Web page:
Peter Rowe


#10

Not to be a stick in the mud, but Cartier has a copyright on that
design… If you look at the photo on their website,

Are you sure about that Peter? My grandmother had one that
belonged to her mother in three colored golds. We are a Hungarian
family originally. 

Well, whether or not it’s enforcable or not, I don’t know. I’m not a
lawyer. But Cartier introduced that design in 1924, in Paris, I
think, (though I could be wrong on that location.) They would have
been available throughout europe, I would think, not that long
afterwards, so your grandmother might easily have had a Cartier
piece. The current ones are clearly marked with a copyright mark (you
can clearly see it on the web site photo), which confers U.S.
protection even if it’s not registered (Given the company, I rather
expect they’ve registered it) And I know I’ve worked on/repaired
some of them dating from before world war 2, which also had all the
markings, including copyright. And beyond just the legal marking,
there’s also the undenyable public and trade identification with
Cartier and that design. It’s one of their most iconic and most
recognizable signature designs, right up there with some of their
classic wristwatch designs or art deco designs…

Peter (who’s typing fingers seem to be getting a good workout with
this can of worms I seem to have opened…)


#11
Wouldn't the name "Trinity" be copyrighted ? The ring design itself
is quite old and generic. 

“Trinity” would be trademarked, not copyrighted. The design has a
copyright. Cartier introduced the tri color, three band trinity ring
in 1924. No doubt it has earlier origins, but I’d expect those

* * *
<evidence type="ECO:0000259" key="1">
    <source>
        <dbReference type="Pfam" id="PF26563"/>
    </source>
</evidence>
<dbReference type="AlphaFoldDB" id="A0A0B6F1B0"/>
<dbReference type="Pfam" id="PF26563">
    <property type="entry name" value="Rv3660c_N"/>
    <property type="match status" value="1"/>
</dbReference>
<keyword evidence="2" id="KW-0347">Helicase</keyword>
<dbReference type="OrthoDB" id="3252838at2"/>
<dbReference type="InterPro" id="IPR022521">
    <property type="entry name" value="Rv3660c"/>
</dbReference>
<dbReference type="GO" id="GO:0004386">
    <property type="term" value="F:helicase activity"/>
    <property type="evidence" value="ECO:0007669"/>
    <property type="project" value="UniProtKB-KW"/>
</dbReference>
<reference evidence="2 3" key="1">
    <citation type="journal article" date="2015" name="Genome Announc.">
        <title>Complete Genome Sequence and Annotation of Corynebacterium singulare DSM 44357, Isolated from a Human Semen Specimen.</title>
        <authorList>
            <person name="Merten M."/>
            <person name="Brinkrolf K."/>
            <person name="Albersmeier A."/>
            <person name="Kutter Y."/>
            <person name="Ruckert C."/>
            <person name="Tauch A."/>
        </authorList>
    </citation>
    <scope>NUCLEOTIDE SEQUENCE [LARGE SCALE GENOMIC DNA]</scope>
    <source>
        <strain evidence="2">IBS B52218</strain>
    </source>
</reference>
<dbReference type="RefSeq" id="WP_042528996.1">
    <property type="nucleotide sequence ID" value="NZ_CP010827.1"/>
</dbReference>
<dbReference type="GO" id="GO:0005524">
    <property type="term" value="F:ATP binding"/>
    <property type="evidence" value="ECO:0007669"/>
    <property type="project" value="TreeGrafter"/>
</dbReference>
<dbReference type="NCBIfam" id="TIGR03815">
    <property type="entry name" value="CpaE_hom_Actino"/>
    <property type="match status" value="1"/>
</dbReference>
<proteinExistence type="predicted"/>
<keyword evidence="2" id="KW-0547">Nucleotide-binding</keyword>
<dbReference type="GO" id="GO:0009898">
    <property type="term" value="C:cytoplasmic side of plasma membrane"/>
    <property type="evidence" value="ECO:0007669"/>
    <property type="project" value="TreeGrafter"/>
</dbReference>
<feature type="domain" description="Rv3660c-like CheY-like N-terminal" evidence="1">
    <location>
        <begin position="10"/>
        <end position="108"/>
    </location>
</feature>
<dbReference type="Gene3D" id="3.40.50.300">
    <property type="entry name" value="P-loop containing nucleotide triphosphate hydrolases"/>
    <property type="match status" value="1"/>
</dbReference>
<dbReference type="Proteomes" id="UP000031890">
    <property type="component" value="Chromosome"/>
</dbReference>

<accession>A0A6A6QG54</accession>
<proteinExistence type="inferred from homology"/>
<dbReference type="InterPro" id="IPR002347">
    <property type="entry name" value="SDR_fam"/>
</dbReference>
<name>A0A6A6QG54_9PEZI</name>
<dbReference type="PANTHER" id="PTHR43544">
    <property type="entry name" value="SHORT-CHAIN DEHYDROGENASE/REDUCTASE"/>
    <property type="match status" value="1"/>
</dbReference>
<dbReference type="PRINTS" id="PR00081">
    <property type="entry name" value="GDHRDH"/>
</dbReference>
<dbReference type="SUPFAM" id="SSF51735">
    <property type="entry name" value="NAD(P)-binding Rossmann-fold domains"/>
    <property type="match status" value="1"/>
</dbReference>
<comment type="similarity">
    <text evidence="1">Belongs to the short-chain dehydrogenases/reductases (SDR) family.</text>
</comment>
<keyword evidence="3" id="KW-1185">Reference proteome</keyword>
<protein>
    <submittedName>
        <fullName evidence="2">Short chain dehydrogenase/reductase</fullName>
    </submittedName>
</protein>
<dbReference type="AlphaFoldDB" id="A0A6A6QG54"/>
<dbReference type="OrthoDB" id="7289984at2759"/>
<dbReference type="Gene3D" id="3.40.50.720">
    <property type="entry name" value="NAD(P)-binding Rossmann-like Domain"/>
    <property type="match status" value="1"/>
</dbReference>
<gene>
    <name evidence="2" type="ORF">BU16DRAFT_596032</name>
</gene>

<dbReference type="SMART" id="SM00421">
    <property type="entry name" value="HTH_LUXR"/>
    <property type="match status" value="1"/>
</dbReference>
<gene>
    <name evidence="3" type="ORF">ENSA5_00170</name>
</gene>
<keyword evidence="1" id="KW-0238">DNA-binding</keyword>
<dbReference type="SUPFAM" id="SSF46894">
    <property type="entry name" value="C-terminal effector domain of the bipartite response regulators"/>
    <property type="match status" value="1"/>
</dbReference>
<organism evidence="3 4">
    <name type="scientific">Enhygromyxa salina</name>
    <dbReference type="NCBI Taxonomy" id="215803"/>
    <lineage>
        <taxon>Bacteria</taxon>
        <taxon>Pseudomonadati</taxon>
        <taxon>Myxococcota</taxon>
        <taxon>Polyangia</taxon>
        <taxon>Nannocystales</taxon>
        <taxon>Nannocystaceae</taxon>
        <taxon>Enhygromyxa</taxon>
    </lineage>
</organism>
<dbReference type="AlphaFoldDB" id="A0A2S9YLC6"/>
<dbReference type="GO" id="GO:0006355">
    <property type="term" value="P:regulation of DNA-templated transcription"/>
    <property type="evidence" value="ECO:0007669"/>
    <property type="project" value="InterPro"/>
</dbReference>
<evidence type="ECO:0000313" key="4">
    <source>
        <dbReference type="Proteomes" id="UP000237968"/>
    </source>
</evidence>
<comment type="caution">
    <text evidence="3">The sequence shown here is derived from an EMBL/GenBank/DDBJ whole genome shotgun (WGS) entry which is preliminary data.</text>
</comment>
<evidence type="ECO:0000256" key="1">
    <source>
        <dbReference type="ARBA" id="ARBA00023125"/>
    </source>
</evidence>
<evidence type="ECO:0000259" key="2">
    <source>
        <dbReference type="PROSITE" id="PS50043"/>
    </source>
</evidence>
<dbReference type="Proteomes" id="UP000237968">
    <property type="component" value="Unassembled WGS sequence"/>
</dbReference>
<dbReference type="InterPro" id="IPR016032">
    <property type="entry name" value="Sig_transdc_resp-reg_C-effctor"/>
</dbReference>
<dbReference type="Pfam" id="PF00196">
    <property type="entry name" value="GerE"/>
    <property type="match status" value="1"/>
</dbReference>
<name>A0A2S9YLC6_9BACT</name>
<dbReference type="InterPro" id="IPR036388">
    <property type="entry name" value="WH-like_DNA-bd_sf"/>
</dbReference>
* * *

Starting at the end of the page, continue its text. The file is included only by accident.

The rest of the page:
usually to be one color gold, not three. The multicolored golds are
an intrinsic part of what the Cartier design includes, not just three
interlocked bands.

Everyone seems to be assuming they’re very old and generic. But 1924
is older than most of us can recall, I’m pretty sure, and once
something is “history” rather than personal memory, people can get
easily confused as to just how old something is, or isn’t. Can
anyone show me a photo or other documentation of a non-Cartier
version of this, dated reliably to before 1924? I can’t find any such
thing in the references I have…

Peter


#12
This style of ring is known s a Russian wedding ring and has ben
around longer than Cartier. I would suggest tht Cartier's
copyright is more to do with their trademarks rther hn a triple
hoop ring. 

It’s probably true that the triple ring didn’t original with
Cartier. I think Cartier’s original (and still today) idea was to
make the three bands in three different colors of gold, or at least,
that’s what the history seems to claim. Whether the idea is wholely
original or not isn’t the point. They DO have a legally enforcable
copyright on the design. They introduced the design in 1924, and it
has become one of the most widely recognized and iconic of Cartiers
designs. U.S. copyrights, I believe, are good for 95 years (if
issued before 1978), so this one’s got another 9 years to run, I’d
guess. The copyright is on the design. The name Trinity is
trademarked, and similarly enforcable as a trademark. Though I don’t
know how trademarks and copyrights differ in terms of enforcability,
how long they last, etc. Nor do I know when they introduced the word
Trinity. Their web site suggests it was at the same time as the
ring, and part of the whole symbolic idea behind it.

I know that to some degree, U.S. copyright protection is reciprocal
with similar protection in some other countries, but I don’t know for
how long, or what the details might be. So it’s possible that
copyright protection for the design may have expired in some other
countries. But here in the U.S., not yet.

Peter Rowe


#13
Wouldn't the name "Trinity" be copyrighted ? The ring design itself
is quite old and generic. 

doesn’t the Pope (or his org) own the copyright to that name?


#14

Peter, I think the only thing that can be copyrighted about this ring
is using the Cartier logo on it. I’ve made this ring from jump rings
(called a mobius weave). Perhaps calling it a Trinity Ring would be a
copyright infringement as well, but not making it. It’s just 3 pieces
of metal, soldered or fused together to form the mobius weave which
has been around for centuries. Ask any chainmailler. I see these
rings, handmade, all over the place but they’re not exactly like